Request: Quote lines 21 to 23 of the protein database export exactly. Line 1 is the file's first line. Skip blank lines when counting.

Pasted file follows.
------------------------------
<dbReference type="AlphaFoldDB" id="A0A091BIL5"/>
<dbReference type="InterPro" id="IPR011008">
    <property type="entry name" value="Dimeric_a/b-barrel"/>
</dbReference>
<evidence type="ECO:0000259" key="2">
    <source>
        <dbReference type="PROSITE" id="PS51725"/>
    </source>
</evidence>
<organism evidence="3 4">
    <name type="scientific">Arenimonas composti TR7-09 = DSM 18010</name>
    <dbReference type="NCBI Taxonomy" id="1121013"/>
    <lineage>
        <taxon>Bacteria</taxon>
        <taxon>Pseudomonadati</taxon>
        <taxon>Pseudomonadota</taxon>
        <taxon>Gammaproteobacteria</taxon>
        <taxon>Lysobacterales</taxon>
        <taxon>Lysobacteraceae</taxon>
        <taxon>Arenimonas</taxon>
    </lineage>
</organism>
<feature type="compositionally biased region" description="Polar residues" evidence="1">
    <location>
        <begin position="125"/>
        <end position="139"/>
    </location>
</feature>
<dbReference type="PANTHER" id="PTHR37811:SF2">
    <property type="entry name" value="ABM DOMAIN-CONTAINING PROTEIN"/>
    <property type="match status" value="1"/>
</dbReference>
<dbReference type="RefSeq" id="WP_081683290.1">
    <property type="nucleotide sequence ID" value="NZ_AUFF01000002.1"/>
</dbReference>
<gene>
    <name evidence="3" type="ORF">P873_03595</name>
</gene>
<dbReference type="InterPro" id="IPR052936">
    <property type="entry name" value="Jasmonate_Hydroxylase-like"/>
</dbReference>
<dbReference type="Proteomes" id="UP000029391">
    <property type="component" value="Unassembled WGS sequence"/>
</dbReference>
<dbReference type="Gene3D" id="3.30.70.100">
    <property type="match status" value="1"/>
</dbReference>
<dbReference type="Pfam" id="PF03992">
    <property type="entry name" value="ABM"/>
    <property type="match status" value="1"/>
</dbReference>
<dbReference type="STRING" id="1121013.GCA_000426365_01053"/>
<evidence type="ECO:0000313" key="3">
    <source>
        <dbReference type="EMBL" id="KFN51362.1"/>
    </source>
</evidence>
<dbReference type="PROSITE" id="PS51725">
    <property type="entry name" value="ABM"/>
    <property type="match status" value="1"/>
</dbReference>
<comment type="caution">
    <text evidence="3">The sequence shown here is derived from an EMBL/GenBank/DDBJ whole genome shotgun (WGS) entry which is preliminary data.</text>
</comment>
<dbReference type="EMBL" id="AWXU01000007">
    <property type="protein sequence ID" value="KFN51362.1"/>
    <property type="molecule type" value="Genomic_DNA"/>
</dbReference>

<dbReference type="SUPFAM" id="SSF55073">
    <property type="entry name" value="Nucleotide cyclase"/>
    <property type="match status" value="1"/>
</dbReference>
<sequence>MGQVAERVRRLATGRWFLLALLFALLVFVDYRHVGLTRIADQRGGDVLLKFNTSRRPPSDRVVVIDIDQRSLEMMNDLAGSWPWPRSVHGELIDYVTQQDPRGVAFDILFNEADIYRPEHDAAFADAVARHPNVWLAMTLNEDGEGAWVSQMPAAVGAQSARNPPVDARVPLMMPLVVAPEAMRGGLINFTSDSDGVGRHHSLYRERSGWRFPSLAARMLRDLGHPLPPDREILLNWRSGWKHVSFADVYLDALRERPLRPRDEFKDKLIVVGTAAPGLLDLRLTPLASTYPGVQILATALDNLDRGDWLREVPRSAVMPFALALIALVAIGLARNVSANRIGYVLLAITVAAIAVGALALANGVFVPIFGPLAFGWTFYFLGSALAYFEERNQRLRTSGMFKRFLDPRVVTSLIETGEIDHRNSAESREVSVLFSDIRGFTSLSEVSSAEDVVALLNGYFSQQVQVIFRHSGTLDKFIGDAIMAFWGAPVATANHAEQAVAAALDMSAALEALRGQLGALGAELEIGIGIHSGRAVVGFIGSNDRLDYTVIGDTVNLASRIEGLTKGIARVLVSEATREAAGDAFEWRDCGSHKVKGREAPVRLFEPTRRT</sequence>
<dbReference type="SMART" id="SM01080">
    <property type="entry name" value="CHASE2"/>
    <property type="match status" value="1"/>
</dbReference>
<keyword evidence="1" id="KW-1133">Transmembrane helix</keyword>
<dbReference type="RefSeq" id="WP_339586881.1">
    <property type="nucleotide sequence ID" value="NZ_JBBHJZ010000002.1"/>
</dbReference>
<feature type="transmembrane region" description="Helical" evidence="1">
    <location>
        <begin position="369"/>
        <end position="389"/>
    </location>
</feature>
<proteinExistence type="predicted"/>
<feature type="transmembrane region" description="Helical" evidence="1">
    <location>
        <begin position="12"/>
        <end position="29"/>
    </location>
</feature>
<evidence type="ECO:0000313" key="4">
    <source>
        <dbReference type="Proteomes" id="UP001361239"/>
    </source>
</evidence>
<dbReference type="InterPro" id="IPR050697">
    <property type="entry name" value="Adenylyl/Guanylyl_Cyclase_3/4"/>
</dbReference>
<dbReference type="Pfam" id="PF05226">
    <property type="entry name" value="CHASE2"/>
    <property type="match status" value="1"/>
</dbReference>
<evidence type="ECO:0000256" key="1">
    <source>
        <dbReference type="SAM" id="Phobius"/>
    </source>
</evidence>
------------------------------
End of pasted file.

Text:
    </lineage>
</organism>
<feature type="compositionally biased region" description="Polar residues" evidence="1">